MARCH 9, 2018 -- Director Ava Duvernay gained critical acclaim with her historic drama "Selma" which was produced with help from Oprah Winfrey and Brad Pitt. I interviewed her during the publicity rounds for "Selma" and found her well grounded in reality which is why I found it interesting that she took the helm of Disney's latest film, "A Wrinkle in Time".


Like many things Disney, this is not the first time the Madeleine L'Engle story was brought to life. A four-hour miniseries was first aired on the Disney Channel back in 2003, directed by John Kent Harrison. I mention the length of four hours so one can take note that Ms Duvernay's version comes in under two hours and fifty minutes; even with a budget of over $103 million.


The story is the first of five in the Time Quintet. The other four are A Wind in the Door, A Swiftly Tilting Planet, Many Waters, and An Acceptable Time; they all center around the Murry and O'Keefe families. I'm assuming that since movie studios love franchises and series of movies, Disney is hopeful this endeavor takes off so they can cash in on the other four stories. At this point...don't hold your breath Mr Iger!

Though I never read the book, less than 30 minutes into the film I realized that something was missing. Anyone who read the novel will probably wonder WTF? Indeed, the Murray family headed by Mr Murry (Chris Pine) and his lovely wife Mrs Pine (Gugu Mbatha-Raw) are light a couple of kids. Meg (Storm Reid), is the oldest and Charles Wallace (Deric McCabe) is her super smart little brother; missing are a couple of twins Sandy and Dennys who beome important in one of the later stories.


In the film, Mr Murry has already gone missing four years earlier leaving Meg in a funk and with an antisocial attitude in school. She has to deal a a group of mean girls led by her next door neighbor Veronica (Rowan Blanchard). We don't know what happened to Mr Murry, except that he and Ms Murry were working on a theory about the time-space continuum.


What we don't know is that Charles Wallace has befriended a strange woman named Mrs Whatsit (Reese Witherspoon) who seems willing to help the Murry's find their father. Skipping ahead, presumably several pages, Mrs Whatsit introduces Meg and Charles Wallace to her two friends Mrs Who (Mindy Kaling) and Mrs Which (Oprah Winfrey) who also agree to help the kids find their dad. It is at this point we find out that the dad's theory actually worked and he has tesseracted to somewhere in the Universe by folding time and space.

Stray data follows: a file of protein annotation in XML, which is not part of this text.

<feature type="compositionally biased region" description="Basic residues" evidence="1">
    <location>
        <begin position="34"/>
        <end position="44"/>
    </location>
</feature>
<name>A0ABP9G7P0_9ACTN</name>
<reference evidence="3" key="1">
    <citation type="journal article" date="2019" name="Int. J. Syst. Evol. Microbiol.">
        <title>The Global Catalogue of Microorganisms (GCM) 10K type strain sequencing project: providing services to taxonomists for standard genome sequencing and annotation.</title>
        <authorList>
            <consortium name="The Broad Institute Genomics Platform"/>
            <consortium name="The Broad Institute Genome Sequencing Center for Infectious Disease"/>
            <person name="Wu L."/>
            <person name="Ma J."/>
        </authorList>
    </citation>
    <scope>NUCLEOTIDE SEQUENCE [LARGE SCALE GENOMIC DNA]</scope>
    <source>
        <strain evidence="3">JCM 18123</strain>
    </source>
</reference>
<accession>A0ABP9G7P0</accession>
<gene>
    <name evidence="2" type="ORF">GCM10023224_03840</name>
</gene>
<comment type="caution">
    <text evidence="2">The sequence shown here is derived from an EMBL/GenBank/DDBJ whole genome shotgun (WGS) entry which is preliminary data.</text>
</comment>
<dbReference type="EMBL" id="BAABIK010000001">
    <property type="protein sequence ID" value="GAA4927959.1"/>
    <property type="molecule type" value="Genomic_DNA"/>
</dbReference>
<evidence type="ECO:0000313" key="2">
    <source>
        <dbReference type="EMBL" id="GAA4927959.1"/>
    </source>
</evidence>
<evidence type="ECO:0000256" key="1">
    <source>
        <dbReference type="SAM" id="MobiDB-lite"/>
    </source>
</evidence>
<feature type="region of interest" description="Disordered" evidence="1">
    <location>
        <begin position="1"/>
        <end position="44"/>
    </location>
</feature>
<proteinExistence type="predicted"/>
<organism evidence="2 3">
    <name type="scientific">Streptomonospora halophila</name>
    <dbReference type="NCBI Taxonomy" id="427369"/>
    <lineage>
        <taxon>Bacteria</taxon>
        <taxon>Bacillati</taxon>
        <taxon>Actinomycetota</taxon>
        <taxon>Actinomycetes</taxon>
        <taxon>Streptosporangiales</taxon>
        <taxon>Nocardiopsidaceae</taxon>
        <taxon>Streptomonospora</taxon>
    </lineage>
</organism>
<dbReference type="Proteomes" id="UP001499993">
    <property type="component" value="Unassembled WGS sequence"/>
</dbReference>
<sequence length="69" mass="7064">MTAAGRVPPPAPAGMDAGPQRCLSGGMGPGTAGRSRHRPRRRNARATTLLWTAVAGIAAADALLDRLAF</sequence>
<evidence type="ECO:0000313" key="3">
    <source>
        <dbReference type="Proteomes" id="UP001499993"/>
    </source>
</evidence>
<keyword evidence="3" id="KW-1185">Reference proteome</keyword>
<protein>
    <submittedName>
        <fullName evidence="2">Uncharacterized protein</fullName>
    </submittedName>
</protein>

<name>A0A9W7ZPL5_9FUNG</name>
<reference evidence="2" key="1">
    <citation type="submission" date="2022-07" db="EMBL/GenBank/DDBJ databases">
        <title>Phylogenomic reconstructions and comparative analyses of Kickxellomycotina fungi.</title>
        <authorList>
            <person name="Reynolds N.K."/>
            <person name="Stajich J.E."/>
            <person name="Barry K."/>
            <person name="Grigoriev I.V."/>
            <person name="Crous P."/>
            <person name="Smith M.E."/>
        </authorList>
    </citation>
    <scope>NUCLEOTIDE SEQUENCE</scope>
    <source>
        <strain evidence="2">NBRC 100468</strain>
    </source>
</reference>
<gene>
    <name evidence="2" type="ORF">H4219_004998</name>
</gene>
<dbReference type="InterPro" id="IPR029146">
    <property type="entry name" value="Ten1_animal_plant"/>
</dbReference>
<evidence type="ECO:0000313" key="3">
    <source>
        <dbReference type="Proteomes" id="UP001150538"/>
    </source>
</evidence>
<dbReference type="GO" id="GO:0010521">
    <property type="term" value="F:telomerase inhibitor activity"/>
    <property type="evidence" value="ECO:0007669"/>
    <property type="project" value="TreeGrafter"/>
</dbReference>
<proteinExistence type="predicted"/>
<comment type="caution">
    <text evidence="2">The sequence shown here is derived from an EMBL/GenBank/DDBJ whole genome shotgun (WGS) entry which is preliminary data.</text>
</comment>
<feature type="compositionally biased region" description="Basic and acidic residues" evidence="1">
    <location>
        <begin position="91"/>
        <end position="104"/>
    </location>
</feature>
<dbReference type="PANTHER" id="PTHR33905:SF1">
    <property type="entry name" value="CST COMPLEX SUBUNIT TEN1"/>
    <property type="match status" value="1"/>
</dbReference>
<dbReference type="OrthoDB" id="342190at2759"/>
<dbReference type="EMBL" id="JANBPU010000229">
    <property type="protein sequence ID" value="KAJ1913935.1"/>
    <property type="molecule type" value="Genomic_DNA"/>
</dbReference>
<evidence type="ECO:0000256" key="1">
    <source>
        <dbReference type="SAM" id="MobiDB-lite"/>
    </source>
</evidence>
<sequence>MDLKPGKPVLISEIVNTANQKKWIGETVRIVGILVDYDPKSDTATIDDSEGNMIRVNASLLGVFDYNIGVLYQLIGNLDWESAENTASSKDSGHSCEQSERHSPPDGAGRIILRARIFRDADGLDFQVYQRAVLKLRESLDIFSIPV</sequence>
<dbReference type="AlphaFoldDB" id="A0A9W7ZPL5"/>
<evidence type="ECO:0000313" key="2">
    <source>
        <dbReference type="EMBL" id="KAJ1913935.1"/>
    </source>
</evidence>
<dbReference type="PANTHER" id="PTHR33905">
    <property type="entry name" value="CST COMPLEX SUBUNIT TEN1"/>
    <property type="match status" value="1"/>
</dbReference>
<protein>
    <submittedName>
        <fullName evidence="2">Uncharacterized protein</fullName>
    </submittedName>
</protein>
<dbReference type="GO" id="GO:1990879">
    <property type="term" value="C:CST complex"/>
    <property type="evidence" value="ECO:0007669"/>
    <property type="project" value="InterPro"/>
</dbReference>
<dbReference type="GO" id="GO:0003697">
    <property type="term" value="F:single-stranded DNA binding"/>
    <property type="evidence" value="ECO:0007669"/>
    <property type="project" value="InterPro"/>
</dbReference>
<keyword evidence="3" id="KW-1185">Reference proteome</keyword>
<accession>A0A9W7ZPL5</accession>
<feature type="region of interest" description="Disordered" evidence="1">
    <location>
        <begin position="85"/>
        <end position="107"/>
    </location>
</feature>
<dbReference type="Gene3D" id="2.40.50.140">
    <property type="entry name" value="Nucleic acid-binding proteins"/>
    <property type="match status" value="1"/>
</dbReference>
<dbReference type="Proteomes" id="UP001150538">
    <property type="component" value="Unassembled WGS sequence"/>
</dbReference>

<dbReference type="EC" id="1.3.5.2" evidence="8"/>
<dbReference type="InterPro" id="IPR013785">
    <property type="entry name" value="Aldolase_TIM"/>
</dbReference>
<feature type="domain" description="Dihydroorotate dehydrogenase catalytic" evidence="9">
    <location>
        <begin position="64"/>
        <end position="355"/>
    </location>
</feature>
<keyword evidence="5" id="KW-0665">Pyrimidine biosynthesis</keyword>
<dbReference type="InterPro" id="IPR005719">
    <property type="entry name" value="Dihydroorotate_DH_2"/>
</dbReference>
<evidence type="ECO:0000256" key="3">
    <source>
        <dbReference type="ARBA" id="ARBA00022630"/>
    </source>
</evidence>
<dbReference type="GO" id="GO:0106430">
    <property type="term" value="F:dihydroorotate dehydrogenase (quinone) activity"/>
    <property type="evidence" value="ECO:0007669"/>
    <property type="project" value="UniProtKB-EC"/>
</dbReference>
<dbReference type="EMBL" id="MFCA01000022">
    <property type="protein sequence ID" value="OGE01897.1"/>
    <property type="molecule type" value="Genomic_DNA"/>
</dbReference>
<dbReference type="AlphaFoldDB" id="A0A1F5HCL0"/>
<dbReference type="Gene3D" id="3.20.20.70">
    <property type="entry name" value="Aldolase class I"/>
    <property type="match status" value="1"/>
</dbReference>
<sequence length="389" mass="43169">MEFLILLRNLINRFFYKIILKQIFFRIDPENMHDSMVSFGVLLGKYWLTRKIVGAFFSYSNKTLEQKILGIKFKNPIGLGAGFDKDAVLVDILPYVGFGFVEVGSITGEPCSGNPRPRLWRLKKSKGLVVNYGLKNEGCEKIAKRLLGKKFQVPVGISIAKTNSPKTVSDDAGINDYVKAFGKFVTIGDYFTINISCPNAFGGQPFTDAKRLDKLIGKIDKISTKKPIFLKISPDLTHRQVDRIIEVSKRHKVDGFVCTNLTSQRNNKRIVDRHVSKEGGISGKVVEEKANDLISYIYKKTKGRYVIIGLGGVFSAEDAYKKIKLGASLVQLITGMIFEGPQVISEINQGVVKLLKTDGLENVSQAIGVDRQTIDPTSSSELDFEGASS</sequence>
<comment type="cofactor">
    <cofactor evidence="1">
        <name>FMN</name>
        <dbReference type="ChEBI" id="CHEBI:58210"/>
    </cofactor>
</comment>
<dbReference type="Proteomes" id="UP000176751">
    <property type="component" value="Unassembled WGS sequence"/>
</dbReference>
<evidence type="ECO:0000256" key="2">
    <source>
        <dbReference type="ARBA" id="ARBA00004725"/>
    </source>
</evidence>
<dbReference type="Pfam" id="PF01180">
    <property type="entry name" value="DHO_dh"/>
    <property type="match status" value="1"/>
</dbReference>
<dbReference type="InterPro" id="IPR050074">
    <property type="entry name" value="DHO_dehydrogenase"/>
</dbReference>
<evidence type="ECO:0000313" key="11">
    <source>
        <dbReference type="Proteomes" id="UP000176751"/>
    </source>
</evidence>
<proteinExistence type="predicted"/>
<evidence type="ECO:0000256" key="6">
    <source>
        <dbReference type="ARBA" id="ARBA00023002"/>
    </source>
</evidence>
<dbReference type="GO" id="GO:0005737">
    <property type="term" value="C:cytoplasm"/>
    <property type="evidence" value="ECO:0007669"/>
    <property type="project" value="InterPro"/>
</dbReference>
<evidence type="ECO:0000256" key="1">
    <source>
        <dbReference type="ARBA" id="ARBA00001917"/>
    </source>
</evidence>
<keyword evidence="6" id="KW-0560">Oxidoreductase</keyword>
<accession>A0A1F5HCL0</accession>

The three Mrs know how to tesseract and are going to take Meg and Charles Wallace on a journey to find their dad. They are joined by a locale kid named Calvin (Levi Miller) who has a thing for Meg. Next thing you know, they are on another planet that is filled with fanciful beasts and landscapes. However, in the sky sits an ominous presence called It. It, according to Mrs Which, is dark evil that threatens to take over the universe.


To locate Mr Murry, the Mrs summon a quirky fellow named the Happy Medium (Zach Galifianakis) who is a seer. Yes... the in the book, the Happy Medium was a woman... but I digress. Happy relates that Mr Murry is stuck with the It and that's where Meg, Charles Wallace and Calvin will find him.


There are a few special effects seemingly left over from "Guardians of the Galaxy" and "Thor: Ragnarok" and more tesseracts during which time Meg falls into the coming of age kind of character, a natural with Calvin hanging around fawning over her. But the story jumps all over the place, like I said...even to a person who never read the book. This is going to be utterly painful for those who have read the books.


Maybe Disney is feeling its minority oats with "Black Panther" setting all kinds of records, the cast comes off as middle-of-the-road crowd pleasing neutral. Everything is carefully integrated and there is no definition of anyone... except Ophrah's Mrs Which who comes off lager than life at first. You never get a feel that Zach, Gugu, or Chris ever got into their roles; they lack definition and roundness. Even Michael Pena's short appearance as Red is uninspired.


The kids are not memorable and don't really have any chemistry; it's hard to believe they even like each other. The same is true with Miller's Calvin and Meg; no magnetism.


"A Wrinkle In Time" is, at the very least disappointing with too many gaps and actors who don't mesh well together. It is a colorfully uninspired fantasy with very little whimsy.   -- GRADE C-  --   GEOFF BURTON